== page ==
“I wasn’t all that surprised,” Rose told the Daily Voice on Tuesday. “I knew that it was going to be extremely close.”
During Monday’s caucus, Clinton edged Bernie Sanders by a vote of "one state delegate equivalent" for Democrats. Among Republicans, Cruz gained nearly 28 percent of the vote, compared with 24 percent for Donald Trump and 23 percent for Marco Rubio.
Even though Rose expected a close race, he didn’t predict the Republican winner.
“I did not think think Ted Cruz was going to come in first,” Rose said. “I’m surprised that Ted Cruz actually upstaged Trump last night.”
But the real story is Marco Rubio, the junior senator from Florida, Rose said. Like Trump, he won seven delegates.
Rubio's performance was impressive, Rose said. “He almost came in second last night,” he said, adding that he expects Rubio’s popularity to surge.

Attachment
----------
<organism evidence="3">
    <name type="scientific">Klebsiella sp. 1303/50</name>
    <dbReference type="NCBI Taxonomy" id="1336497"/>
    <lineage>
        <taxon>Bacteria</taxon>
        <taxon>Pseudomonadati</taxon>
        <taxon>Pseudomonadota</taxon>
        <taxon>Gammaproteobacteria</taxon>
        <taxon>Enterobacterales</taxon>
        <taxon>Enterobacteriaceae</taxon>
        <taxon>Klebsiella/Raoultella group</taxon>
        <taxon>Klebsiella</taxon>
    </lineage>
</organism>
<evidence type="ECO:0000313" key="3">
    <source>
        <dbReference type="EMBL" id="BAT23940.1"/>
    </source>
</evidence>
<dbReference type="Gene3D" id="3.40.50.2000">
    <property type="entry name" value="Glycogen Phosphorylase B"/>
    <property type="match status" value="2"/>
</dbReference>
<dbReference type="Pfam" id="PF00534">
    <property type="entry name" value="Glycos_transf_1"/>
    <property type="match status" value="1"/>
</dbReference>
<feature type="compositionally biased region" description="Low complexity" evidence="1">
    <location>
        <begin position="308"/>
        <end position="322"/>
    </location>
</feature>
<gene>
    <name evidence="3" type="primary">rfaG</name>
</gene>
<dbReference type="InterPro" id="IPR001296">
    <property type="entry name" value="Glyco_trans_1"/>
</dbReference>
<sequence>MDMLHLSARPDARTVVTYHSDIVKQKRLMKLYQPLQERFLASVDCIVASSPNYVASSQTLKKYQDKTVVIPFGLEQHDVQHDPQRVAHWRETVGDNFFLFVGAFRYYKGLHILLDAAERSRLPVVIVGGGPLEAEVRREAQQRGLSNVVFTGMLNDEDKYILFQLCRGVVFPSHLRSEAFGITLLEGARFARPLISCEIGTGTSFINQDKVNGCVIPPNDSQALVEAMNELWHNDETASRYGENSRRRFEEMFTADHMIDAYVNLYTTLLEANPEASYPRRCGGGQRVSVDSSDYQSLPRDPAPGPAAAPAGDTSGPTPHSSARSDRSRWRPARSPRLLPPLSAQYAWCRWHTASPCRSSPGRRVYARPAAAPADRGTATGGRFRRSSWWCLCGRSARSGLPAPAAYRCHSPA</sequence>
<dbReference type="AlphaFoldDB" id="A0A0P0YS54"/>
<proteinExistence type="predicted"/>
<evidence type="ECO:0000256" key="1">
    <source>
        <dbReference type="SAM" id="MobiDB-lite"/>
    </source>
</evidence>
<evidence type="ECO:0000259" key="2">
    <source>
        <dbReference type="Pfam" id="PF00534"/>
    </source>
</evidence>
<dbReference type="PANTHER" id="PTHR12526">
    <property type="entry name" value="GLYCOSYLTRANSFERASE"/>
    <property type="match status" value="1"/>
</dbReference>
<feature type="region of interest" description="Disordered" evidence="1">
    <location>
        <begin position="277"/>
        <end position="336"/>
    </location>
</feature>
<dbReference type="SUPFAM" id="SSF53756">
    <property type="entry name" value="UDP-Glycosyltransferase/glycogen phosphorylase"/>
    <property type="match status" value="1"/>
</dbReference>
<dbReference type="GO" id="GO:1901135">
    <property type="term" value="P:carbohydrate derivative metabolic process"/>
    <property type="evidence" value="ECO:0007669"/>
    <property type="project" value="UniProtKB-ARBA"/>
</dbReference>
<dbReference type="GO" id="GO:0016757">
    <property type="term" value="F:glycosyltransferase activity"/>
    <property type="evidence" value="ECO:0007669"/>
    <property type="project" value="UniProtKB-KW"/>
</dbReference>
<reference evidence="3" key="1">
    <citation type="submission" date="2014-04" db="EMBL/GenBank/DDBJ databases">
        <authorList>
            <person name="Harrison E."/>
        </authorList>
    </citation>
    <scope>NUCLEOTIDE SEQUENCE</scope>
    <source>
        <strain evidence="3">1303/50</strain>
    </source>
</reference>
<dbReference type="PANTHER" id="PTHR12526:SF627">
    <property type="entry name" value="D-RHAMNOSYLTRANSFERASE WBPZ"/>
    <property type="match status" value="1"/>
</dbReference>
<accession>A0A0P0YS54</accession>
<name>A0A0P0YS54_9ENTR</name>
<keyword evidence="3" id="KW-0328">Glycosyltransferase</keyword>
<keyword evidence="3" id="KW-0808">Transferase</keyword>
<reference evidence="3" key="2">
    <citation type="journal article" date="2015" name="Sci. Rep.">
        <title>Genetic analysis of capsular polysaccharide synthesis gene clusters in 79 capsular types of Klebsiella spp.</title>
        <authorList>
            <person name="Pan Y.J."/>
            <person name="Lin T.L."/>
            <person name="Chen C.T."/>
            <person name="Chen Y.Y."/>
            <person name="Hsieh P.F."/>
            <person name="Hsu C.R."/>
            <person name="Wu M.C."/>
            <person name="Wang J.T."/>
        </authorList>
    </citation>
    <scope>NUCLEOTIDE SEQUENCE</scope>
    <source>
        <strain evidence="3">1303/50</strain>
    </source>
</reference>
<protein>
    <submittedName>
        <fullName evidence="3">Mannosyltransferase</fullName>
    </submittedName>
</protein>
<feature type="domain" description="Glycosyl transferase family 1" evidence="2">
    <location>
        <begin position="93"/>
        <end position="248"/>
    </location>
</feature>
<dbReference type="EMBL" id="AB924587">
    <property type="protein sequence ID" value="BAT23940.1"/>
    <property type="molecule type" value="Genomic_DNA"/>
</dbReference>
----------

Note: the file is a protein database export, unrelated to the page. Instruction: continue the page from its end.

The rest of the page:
Voters can soon expect a narrower field as candidates drop out of the race, Rose said. After their dismal results, Democrat Martin O'Malley and Republican Mike Huckabee — both former governors — had already dropped out of the race as of Monday night. Soon voters will see a three- or four-way race, Rose said.
Going forward, Rose said the candidates must promote their core strengths. Cruz will have to tap into his conservative ideology and use it to promote his candidacy, Rose said.
Clinton, who previously served as secretary of state and as a senator, should emphasize her experience. Her work in dealing with national security issues may resonate with voters, Rose said.
“I think she’s going to have to continue to reiterate to voters how much she knows in that area,” Rose said.
Regardless of who eventually wins their party’s nominations, Rose said this year’s Iowa caucus was far more chaotic than those in past years.
“It does seem to be much more of a free-for-all than it once was,” Rose said.
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